Tommy Maro, the Culture Minister of Greenland, has proposed a bill to parliament outlining a new policy for the use of language in Greenland. The goal of the new legislation is to facilitate broader language skills in the country, according to the newspaper Sermitsiaq.
The proposed bill divides Greenland’s language needs into three categories: those who need to learn Greenlandic, those who need to learn Danish or English, and those who need a basic introduction to Greenland’s history, society and culture. The new bill will ensure every citizen of Greenland has the opportunity and right to learn Greenlandic, Danish, and English, as well as to learn about Greenland’s culture.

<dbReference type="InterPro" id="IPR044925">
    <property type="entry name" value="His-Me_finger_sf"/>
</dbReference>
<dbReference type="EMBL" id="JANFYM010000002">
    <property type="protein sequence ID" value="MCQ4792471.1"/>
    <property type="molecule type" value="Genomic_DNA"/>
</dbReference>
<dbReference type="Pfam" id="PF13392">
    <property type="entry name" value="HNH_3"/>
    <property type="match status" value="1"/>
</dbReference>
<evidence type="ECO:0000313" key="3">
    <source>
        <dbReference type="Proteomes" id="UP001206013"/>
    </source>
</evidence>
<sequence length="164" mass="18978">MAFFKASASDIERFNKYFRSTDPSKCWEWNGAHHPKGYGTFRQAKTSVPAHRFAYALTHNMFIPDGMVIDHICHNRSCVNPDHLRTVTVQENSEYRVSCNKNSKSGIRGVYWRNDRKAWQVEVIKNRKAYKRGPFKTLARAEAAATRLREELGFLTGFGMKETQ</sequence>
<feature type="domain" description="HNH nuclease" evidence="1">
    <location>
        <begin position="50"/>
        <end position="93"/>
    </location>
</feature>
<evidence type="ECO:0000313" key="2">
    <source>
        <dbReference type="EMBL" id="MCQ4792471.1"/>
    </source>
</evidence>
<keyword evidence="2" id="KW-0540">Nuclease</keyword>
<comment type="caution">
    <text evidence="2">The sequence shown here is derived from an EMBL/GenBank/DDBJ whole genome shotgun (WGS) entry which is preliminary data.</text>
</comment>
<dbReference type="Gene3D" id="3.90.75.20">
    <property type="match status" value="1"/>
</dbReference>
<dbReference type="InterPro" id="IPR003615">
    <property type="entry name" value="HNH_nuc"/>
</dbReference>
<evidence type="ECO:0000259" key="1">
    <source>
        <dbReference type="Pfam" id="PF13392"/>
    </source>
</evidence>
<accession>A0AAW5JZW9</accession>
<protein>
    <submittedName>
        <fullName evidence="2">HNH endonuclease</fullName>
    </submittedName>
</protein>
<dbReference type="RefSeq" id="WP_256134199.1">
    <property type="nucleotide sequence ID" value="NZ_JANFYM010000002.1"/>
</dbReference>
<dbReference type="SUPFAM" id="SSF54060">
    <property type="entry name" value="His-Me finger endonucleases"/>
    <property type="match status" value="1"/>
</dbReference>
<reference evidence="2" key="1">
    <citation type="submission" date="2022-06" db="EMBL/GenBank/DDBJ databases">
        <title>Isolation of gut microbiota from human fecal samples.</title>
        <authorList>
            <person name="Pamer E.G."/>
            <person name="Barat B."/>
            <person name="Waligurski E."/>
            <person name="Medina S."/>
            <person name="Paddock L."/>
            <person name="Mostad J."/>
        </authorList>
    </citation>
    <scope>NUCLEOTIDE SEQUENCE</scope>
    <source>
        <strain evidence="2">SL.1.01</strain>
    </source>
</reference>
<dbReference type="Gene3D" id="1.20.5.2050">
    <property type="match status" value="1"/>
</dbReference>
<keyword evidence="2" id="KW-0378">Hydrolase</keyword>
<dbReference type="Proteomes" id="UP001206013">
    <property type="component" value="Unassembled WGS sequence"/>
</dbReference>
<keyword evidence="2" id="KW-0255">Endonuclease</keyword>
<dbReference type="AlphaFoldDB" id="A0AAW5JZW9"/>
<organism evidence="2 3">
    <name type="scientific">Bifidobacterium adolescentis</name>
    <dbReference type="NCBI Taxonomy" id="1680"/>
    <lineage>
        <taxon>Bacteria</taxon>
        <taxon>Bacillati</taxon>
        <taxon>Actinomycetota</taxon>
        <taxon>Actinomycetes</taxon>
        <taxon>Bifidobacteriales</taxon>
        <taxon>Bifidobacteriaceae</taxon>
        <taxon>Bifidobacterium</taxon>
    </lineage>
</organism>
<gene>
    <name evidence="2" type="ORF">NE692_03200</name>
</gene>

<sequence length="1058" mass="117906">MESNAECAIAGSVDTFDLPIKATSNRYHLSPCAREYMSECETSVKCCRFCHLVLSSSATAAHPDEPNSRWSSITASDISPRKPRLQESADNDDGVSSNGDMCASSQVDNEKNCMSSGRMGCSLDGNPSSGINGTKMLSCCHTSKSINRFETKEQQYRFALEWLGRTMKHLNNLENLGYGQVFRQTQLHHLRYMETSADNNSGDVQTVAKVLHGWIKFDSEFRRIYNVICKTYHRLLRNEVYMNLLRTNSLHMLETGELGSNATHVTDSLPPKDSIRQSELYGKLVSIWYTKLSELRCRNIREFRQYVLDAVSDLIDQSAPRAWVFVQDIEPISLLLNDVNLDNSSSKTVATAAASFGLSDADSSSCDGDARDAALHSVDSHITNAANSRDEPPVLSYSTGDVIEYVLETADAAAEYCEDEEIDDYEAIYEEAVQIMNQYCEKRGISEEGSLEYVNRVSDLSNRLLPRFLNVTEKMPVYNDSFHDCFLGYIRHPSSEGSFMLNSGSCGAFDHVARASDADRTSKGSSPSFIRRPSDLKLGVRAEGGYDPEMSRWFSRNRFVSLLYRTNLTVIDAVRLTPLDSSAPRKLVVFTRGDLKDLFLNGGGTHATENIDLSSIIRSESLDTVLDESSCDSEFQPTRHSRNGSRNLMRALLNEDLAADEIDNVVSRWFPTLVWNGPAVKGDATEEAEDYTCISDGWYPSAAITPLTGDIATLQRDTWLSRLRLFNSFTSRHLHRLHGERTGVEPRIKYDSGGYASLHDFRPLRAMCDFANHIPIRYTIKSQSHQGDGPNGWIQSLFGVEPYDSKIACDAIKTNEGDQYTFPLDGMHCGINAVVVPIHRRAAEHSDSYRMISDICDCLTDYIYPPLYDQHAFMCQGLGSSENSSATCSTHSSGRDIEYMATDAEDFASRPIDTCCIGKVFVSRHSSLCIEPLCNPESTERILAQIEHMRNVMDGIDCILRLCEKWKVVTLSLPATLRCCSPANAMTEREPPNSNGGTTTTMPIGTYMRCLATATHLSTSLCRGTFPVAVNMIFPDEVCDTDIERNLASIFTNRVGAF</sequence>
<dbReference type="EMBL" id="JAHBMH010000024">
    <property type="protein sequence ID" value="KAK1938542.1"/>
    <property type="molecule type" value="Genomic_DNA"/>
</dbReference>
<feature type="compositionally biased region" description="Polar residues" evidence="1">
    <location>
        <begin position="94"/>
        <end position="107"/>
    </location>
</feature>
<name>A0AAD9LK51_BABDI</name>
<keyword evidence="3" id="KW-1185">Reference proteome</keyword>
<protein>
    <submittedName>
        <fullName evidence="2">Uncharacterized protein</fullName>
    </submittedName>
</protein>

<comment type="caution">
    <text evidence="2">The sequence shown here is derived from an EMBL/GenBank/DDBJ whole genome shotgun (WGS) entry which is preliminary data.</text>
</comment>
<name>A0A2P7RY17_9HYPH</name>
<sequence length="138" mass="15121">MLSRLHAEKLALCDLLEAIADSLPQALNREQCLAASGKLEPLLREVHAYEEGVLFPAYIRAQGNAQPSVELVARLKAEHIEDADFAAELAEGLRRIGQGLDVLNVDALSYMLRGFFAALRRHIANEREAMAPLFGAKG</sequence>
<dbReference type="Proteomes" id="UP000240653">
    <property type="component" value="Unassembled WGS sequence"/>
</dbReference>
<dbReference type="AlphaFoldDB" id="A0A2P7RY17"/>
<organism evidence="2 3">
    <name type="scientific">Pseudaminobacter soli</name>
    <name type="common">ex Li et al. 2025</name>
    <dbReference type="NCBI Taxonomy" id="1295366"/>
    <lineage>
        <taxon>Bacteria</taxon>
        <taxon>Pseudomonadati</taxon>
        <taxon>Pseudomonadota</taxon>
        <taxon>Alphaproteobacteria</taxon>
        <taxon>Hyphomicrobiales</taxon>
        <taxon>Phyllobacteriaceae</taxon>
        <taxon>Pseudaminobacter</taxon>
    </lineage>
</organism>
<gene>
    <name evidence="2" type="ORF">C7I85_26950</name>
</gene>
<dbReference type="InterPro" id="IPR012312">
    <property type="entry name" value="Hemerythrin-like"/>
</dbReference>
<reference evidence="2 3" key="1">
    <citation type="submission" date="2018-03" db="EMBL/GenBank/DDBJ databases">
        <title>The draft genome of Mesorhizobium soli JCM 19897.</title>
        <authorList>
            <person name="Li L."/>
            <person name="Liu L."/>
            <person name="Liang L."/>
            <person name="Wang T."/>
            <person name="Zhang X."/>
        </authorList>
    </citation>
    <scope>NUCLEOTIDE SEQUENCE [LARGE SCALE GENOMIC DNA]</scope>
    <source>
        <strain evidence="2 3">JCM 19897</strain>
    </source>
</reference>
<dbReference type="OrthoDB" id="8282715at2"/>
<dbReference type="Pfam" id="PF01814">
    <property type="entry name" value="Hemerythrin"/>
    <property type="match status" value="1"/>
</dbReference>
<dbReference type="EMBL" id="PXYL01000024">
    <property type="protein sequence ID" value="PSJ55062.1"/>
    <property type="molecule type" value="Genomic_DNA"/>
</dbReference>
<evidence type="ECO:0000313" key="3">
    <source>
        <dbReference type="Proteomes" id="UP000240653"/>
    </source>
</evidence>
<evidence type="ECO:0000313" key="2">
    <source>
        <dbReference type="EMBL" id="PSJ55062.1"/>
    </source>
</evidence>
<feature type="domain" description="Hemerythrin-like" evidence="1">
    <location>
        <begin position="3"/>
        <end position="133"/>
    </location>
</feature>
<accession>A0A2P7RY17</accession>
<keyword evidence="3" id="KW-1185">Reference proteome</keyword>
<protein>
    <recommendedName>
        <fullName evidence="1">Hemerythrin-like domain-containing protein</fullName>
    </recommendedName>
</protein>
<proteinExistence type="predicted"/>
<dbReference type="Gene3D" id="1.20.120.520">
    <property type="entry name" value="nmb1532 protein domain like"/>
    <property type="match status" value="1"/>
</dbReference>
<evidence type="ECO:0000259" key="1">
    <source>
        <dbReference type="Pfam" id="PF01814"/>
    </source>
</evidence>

For this language integration to work, Greenland must establish an infrastructure to accommodate learning. Language material, teachers, and learning centres need to be set up. The creation of a common language and sense of community are crucial as Greenlandic is slated to become the official language of the island nation when Self Rule comes into effect in June.
Sermitsiaq reports the proposed bill will require every private company in Greenland with 10 or more employees to have a language policy. The bill is getting positive responses from the business community, though they admit a pragmatic solution needs to be offered if the plan is to succeed. The financial end of implementing the scheme is presently generating the most concern among business leaders.